Out gay director Sébastian Marnier’s “The Origin of Evil” is a juicy tale of deception and murder. The film follows Stéphane (Laure Calamy), a lesbian who works packaging anchovies, rents a room in an old woman’s house, and periodically visits her lover (Suzanne Clément) in prison. Stéphane has a very ordinary life until she reconnects with her long-lost father, Serge (Jacques Weber), an obscenely wealthy man who is now remarried to Louise (Dominique Blanc), a syllogomaniac — she purchases and hoards things — and has two adult daughters, George (Doria Tillier), and Jeanne (Céleste Brunnquell).
The father/daughter reunion is a bit awkward. Taken to his estate, Stéphane enters a room of taxidermied animals, and is greeted warmly by Louise and coldly by Serge’s daughters as well as the family housekeeper, Agnès (Véronique Ruggia Saura). Over lunch, filmed in a nifty split screen to keep the conversation lively, Stéphane lies about co-owning the fish factory where she works. The sequence ends with Marnier showcasing a Venus flytrap killing its prey, as if viewers needed a visual reference that someone is going to be devoured in this luxurious hothouse.
“The Origin of Evil” takes a slow burn approach before it reveals what exactly is afoot. Serge has had a stroke, and his fainting spells are a concern to his wife and daughters as well as Stéphane. The family is battling for control of his estate, and Stéphane’s unexpected arrival is a fly in the ointment. But is Stéphane whom she claims to be? No one suggests Stéphane take a DNA test, but when she is asked for ID — her purse has been emptied by others — Stéphane simply explains it has been stolen. George adamantly tells Stéphane not to come back. Serge, however, insists Stéphane testify at a hearing to maintain control of his estate. It is only after a series of Stéphane’s prison visits with her lover that the truth of what is going on is revealed.
Marnier plays with audiences to the same degree that Stéphane and Serge and his family play with the truth. The film’s tension builds as Stéphane has to navigate all the duplicity. And things get complicated when she is told by Serge that she has a brother — and that he died — only to later learn, from someone else, that Serge’s son is not dead. What is the truth?
“The Origin of Evil” does feature a few scenes that are meant to complicate things, but they largely serve to draw out the story and create ambiguities. When Stéphane moves in with her work colleague, Leila, the women share a kiss, but their relationship is never fully explained. And while Stéphane does testify at the estate hearing, she recounts things that may or may not have happened. Once Stéphane ghosts her incarcerated lover, it sets off a chain of violence and the film gets more interesting — with various characters sharing secrets and lies and behaving badly — but the payoff somehow feels mild.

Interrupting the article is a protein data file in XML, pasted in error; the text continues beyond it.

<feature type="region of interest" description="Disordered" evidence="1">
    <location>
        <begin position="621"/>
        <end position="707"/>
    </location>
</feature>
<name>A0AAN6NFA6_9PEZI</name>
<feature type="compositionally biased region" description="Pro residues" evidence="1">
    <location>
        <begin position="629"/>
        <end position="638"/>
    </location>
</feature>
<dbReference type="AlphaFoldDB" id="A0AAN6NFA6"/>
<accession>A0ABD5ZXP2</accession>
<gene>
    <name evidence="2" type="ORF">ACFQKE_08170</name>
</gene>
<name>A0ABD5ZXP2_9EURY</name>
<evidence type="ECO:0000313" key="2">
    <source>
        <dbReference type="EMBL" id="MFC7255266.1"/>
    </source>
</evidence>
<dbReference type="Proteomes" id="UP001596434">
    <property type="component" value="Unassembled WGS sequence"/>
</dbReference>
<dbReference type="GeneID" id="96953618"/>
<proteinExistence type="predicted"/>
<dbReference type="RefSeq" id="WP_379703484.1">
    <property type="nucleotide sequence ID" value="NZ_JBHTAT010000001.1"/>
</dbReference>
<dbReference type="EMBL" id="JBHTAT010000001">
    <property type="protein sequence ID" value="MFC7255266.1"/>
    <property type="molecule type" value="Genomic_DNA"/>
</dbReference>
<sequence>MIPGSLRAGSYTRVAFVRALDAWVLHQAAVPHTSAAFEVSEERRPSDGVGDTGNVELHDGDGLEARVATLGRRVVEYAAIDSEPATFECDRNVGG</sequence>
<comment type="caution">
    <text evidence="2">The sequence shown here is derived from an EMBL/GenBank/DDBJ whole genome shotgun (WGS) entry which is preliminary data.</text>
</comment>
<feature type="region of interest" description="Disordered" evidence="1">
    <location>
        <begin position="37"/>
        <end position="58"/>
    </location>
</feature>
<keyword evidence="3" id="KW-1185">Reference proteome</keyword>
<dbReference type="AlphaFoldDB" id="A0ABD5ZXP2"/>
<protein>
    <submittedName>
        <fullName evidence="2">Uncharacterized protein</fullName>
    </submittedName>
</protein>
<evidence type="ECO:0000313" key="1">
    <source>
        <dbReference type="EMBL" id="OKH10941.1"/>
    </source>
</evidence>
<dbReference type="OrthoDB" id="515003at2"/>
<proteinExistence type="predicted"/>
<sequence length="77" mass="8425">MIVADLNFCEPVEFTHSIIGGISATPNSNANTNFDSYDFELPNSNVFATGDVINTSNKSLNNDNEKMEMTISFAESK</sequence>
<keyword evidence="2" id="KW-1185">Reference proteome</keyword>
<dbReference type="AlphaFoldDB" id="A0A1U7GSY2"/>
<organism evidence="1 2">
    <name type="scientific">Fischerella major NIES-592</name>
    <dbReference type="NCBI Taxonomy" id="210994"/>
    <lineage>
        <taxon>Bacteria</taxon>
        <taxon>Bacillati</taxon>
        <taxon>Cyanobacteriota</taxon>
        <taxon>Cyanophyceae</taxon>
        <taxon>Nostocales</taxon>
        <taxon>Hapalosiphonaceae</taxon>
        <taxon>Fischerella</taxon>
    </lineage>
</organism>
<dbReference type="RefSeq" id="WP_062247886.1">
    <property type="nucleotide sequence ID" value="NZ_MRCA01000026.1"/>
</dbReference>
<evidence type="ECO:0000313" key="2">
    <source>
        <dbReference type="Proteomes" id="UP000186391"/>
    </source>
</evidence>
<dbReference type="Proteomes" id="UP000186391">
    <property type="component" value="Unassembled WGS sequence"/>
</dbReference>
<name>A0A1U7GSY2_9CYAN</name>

It is easy to root for Stéphane because Calamy makes her both vulnerable and cunning. She tries to ingratiate herself with Serge’s family, with mixed results, but she displays a steeliness that belies her unease — especially when she is confronted by someone who might expose her as a fraud. Calamy is fun to watch as she schemes, lying to her manager at the fish factory about her father having a stroke, storming out of the workplace, and then dancing through the hallway on her way out the door. The actress seems to relish playing slippery here, and her emotional testimony is darkly funny because she sells it.
In support, Dominique Blanc makes Louise a caricature, which provides the film with some campiness — she moves to sit on a celadon green sofa, as it is “a better match” for her leopard-print caftan. Her character is the comic relief, sparring with Serge about spending his money, and asking Stéphane for help with her large VHS tape collection. The other female characters are uneven. Doria Tillier is mostly severe as George, but there is a nice twist when she comes to appreciate Stéphane in one pivotal scene. The film could have done more with her, whereas Céleste Brunnquell is completely underused as Jeanne to the point where her character is superfluous. As Stéphane’s lover, Suzanne Clément gets a meaty role she really sinks her teeth into.
“The Origin of Evil” provides sufficient fun as these greedy women try to best the rich patriarch. The feminist themes peek out at times to provide some context for all the conniving. Marnier also keeps the film stylish, utilizing a split screen especially in one key sequence that reveals an imminent threat. The filmmaker could have created a more effective mousetrap, but his sly thriller ends with a shot that leaves viewers both guessing and satisfied.
“The Origin of Evil” | Directed by Sébastien Marnier | Opening September 22 at the IFC Center | Distributed by IFC Films